At the start of a new fitness program, you clean up your diet and hit the workouts, and the weight seems to fall off. But when you get down to the last 5, 10, or 15 pounds you want to lose, the scale may suddenly refuse to budge. You might be tempted to drastically reduce calories or increase the amount of time you spend working out. Don’t do it. Instead, here are some simple tricks to help you lose those last 10 pounds.
Call it what you will: An eating plan, a lifestyle, a diet, a philosophy, but few things garner such heated debate as how to lose weight. The truth is, whether you’re on a low-carb keto program, devoted to the Paleo lifestyle, all in to the Whole 30 or remain committed to low-fat eating, these plans have more in common than you think. What’s more, follow any one of them religiously, and you’ll likely notice results.
The main advantage of the low-carb diet is that it causes you to want to eat less. Even without counting calories most overweight people eat far fewer calories on low carb. Sugar and starch may increase your hunger, while avoiding them may decrease your appetite to an adequate level. If your body wants to have an appropriate number of calories you don’t need to bother counting them. Thus: Calories count, but you don’t need to count them.
It depends on your goals and preferences. Some weight training will be beneficial in any regimen as it'll help you build lean muscle mass, increase the amount of calories you burn daily, and aiding in body fat management. However, the total number of weight training days can be altered between 2-6 depending on what form of exercise you actually enjoy doing.
And that raises the most important point: Thinking about exercise as a way to work off food or simply allow you to eat sets up a host of unhealthy and unhelpful thought patterns and habits around food and exercise. For instance, one 2013 research review found that, not only did people generally overestimate how many calories exercise burned—when they did work out, they ramped up their food intake. And if you overeat following exercise, any caloric deficit created during your workout can become a wash. And related: thinking of food as a reward and exercise as a punishment is likely to sabotage your weight loss efforts anyway.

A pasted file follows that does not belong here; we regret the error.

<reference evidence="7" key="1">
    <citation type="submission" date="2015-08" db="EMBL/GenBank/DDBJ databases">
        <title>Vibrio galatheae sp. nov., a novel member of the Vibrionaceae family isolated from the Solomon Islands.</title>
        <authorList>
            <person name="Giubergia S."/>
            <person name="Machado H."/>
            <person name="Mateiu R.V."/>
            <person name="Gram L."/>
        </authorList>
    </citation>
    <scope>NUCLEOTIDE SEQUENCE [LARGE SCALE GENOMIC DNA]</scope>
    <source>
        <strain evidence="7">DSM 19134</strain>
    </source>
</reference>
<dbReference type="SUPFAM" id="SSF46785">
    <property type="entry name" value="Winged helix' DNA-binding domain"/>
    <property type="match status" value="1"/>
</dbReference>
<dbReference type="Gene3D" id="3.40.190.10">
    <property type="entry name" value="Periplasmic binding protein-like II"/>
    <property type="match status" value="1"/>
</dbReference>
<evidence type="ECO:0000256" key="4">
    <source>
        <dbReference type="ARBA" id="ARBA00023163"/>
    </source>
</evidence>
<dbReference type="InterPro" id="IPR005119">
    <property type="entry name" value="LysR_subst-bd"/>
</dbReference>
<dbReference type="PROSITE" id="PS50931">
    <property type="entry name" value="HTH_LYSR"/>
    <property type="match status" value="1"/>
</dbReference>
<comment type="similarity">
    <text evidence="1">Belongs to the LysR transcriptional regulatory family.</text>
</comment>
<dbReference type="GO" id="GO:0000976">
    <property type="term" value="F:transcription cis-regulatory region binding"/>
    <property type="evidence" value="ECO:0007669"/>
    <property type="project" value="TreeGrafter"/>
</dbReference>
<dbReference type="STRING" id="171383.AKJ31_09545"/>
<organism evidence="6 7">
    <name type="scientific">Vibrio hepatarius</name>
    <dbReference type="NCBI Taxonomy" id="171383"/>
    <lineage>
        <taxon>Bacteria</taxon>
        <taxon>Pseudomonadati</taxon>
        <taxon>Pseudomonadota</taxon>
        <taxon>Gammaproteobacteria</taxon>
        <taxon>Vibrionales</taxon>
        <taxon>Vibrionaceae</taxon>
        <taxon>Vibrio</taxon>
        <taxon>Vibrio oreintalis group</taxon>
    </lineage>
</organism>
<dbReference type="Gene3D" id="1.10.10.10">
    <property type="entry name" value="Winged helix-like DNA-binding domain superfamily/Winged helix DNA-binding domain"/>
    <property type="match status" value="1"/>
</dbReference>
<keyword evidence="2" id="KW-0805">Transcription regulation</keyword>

6. Eat a little less. When your body gets smaller, it requires fewer calories to function properly. A 165-pound woman who works out three to five times a week may require 2,300 calories per day to maintain her weight, but the same woman at 125 pounds may only need 2,000 calories for maintenance. Trying to lose additional pounds in your lighter body means cutting back a little more. You do not need to make radical changes, however; if you’re already increasing the intensity of your workouts and eating a clean, whole-foods diet, you could probably see the scale move with a modest 100-calorie reduction per day.
Nuts. It’s very easy to eat until the nuts are gone, regardless of how full you are. A tip: According to science, salted nuts are harder to stop eating than unsalted nuts. Salted nuts tempt you to more overeating. Good to know. Another tip: Avoid bringing the entire bag to the couch, preferably choose a small bowl instead. I often eat all the nuts in front of me, whether I’m hungry or not.